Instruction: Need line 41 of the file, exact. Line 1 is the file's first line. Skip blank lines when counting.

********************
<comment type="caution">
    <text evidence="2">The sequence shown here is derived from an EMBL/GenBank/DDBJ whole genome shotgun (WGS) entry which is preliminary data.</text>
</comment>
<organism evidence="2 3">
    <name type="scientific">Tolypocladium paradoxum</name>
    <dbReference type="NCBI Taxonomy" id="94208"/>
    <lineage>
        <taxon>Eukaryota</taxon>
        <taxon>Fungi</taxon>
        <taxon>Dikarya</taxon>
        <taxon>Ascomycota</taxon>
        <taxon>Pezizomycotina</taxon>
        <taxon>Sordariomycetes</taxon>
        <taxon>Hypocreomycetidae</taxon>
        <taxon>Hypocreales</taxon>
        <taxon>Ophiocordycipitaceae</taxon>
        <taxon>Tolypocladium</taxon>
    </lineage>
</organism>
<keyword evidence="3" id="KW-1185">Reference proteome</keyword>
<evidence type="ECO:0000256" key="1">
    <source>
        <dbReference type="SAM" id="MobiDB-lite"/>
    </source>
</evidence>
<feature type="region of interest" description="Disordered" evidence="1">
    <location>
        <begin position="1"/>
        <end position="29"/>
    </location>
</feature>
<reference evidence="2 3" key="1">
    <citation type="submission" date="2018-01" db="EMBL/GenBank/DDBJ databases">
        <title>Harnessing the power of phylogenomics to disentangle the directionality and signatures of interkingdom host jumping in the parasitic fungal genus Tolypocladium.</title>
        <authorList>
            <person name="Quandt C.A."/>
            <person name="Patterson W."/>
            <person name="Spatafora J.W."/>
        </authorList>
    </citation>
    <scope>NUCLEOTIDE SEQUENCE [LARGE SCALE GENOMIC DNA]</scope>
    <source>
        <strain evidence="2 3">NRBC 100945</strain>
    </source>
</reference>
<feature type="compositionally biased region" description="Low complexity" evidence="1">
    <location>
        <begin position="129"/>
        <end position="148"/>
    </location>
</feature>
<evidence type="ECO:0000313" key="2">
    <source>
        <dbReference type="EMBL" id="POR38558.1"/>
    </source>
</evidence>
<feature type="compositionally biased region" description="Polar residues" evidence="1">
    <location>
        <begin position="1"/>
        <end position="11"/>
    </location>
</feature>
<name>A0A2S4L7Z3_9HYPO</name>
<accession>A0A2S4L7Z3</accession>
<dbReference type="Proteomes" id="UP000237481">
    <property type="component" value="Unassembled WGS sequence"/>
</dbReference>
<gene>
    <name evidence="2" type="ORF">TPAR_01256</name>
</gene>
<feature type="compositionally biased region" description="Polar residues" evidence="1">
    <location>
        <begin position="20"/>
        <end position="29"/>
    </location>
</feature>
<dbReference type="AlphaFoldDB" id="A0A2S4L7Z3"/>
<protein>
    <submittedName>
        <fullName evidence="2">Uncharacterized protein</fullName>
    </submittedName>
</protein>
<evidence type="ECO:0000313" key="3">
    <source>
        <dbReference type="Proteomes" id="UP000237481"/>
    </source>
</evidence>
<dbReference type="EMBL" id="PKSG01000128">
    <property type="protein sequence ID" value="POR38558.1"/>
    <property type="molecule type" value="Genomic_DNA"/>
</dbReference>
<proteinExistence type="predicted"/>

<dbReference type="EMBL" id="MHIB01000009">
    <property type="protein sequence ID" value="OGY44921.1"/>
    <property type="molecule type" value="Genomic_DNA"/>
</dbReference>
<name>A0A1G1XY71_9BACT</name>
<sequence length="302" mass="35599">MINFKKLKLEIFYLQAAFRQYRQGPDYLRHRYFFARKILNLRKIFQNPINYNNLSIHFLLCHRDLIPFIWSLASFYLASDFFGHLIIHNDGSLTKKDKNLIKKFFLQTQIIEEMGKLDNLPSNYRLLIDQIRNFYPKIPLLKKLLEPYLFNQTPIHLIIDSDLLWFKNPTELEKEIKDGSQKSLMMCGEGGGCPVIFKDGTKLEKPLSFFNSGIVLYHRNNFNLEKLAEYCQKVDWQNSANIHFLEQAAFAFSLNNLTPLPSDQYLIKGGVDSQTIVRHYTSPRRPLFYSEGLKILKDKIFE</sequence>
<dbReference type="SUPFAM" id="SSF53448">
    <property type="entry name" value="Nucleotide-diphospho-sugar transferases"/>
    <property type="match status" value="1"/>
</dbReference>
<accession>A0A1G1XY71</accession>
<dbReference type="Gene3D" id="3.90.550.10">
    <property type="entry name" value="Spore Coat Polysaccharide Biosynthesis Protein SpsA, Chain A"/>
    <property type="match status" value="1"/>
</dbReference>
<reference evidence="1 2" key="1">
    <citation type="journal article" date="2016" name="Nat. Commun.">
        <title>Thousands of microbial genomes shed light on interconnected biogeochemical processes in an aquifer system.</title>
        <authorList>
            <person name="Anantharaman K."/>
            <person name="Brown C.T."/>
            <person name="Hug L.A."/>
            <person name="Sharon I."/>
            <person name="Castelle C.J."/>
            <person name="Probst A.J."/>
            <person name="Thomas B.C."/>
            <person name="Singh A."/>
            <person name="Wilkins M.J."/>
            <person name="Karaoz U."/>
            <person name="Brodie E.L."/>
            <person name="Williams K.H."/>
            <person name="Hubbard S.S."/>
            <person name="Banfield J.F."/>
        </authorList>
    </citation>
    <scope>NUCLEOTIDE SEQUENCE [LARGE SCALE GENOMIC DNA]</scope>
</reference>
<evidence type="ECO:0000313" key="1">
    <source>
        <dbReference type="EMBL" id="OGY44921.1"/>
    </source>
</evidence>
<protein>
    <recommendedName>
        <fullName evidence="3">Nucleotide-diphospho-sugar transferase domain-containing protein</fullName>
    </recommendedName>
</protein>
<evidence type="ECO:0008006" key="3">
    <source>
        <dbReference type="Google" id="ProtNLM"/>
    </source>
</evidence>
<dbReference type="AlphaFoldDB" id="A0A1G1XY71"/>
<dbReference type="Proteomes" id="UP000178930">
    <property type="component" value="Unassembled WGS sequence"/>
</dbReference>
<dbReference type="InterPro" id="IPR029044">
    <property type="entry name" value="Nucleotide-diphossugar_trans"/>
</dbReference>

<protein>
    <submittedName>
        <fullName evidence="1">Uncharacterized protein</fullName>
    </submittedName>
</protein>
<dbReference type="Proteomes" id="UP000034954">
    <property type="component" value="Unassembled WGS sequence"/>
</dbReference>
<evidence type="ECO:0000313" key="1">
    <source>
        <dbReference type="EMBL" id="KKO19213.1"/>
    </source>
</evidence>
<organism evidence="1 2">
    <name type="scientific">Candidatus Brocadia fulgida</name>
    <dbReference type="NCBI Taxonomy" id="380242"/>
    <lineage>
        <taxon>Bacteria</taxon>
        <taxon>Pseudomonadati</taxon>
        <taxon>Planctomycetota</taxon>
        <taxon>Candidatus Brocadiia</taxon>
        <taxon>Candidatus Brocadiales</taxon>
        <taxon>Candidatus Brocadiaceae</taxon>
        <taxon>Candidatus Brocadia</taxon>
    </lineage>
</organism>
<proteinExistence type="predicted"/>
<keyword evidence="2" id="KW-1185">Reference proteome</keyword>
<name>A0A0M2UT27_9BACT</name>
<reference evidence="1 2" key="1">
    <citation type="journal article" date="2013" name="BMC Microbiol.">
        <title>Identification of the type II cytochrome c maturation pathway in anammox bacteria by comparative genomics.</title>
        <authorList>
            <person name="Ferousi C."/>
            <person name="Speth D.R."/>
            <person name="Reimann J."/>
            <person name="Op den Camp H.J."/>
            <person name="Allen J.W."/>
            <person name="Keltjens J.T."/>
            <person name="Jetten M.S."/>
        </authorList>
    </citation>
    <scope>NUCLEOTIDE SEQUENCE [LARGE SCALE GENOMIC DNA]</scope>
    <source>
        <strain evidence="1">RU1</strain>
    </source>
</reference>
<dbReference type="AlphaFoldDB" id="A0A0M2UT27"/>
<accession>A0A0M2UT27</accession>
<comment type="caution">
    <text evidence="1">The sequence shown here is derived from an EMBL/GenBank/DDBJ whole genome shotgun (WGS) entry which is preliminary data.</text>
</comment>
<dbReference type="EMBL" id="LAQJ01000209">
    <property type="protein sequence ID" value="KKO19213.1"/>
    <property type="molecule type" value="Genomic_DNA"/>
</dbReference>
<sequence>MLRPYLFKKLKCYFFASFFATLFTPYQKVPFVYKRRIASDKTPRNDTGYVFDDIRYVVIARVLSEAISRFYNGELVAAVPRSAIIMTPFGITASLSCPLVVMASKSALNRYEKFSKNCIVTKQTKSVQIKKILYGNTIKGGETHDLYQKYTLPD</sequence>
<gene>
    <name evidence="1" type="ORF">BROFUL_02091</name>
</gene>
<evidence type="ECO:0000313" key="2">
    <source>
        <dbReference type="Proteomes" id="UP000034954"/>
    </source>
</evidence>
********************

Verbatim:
    <scope>NUCLEOTIDE SEQUENCE [LARGE SCALE GENOMIC DNA]</scope>